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12/18/2017: "It's not taxes that are bleeding us dry" by Rich Florentino


Letter to the editor originally appeared in the Staten Island Advance here. 


The "Taxman," article, that starts with income and then blames taxes for our "affordability crisis," needs more information. It completely overlooks the wage stagnation over the last four decades.

In total, wages used to be 55 percent of GDP, in the 1960s. Now they are only 45 percent; that's 10 percent less of GDP.  Current GDP is about $20 trillion.  So wages are $2 trillion LESS today than they would be if they had not flat-lined beginning in the 1970s.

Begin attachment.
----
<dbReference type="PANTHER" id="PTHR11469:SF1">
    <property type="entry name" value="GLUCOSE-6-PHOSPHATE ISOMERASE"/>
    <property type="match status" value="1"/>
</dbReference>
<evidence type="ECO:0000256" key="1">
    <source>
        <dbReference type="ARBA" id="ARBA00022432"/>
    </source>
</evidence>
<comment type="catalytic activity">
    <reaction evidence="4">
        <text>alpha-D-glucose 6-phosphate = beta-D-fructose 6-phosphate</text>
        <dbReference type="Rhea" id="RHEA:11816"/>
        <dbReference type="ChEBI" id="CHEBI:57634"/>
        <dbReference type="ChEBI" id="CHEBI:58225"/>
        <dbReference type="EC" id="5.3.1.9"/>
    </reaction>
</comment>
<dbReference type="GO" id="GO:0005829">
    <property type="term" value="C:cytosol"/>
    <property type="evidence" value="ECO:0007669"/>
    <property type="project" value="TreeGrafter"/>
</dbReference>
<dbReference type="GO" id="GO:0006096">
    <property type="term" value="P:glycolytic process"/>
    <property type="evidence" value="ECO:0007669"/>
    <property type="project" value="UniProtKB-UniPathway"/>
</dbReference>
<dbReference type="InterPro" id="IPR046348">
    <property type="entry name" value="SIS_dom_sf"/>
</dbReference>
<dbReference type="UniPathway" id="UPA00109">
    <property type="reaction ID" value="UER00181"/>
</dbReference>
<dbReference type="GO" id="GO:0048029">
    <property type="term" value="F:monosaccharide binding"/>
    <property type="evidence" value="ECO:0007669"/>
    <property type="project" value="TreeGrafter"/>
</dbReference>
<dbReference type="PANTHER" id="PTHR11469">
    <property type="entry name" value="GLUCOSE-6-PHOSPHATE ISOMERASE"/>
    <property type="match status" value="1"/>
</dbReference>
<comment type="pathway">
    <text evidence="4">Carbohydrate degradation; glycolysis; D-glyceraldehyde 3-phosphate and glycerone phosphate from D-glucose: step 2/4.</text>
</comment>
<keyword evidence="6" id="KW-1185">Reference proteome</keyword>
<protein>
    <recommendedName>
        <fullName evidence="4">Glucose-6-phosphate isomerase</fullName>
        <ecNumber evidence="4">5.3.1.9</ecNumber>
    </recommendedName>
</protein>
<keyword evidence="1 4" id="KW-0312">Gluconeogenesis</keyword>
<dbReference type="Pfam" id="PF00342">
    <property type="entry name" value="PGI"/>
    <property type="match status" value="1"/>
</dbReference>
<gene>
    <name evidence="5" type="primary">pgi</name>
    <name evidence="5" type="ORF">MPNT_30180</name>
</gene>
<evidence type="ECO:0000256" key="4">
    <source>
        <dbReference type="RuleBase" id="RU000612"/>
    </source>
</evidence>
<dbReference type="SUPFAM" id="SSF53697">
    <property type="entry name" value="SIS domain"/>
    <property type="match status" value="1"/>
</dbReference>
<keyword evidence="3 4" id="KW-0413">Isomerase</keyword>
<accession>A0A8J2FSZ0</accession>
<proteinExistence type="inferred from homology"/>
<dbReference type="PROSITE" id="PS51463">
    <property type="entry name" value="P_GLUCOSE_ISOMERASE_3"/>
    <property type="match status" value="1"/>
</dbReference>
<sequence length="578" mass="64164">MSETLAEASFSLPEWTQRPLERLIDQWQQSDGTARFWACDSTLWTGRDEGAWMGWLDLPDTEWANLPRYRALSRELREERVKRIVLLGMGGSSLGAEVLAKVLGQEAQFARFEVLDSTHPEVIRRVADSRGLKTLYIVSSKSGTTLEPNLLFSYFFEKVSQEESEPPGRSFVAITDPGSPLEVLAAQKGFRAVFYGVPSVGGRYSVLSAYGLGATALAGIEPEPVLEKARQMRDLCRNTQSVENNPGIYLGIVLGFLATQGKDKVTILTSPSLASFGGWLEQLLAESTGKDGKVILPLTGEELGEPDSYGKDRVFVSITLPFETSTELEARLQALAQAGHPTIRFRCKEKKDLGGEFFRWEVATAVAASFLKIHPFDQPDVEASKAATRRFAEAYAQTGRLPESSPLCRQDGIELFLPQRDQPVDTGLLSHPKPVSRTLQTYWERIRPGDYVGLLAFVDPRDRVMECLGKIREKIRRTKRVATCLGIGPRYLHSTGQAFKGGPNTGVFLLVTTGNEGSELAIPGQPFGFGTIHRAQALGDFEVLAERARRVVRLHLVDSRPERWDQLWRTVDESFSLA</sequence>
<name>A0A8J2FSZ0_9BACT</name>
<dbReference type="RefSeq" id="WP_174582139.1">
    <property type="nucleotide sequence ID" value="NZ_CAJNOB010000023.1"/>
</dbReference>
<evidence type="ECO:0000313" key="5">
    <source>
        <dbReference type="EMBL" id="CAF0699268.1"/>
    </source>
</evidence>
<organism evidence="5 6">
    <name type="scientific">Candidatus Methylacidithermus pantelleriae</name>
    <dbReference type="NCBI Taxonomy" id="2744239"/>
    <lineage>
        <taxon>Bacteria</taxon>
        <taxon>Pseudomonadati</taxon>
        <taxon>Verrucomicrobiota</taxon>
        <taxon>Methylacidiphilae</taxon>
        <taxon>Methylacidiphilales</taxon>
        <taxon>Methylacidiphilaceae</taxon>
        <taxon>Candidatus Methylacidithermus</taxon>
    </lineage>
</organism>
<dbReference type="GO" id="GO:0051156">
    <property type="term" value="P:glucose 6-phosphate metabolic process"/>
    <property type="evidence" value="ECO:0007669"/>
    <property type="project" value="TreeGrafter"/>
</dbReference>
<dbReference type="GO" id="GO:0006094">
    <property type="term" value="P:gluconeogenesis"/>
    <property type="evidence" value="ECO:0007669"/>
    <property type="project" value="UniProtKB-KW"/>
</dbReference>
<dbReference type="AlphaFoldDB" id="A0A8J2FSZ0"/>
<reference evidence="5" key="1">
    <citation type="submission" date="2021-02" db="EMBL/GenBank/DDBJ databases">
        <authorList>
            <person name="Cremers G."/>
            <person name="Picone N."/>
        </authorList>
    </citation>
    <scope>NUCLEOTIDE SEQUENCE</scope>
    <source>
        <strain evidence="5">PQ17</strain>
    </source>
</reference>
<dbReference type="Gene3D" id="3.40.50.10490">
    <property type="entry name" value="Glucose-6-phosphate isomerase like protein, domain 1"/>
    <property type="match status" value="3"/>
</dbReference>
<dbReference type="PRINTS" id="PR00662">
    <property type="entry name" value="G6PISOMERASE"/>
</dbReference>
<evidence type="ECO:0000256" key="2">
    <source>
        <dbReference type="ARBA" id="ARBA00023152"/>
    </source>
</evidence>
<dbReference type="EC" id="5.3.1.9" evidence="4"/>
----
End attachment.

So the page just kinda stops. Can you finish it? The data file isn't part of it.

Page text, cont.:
And that $2 trillion as wages for us regular folk would have been spent in large part among us - instead of going up and away never to 'trickle down' again.  The $2 trillion in wages would have generated at least $4 trillion in economic activity 'down here' among us regular folk.

I grew up in the 1960s, my father, a working man, afforded a house, a car, vacations. I went to Columbia University and graduated with zero debt. Same for most of my friends. We afforded what we needed.

Where did our $2 trillion go? Not to the taxes; it went to the so-called "job-creators" - the people who can pay for politicians and lobbyists.


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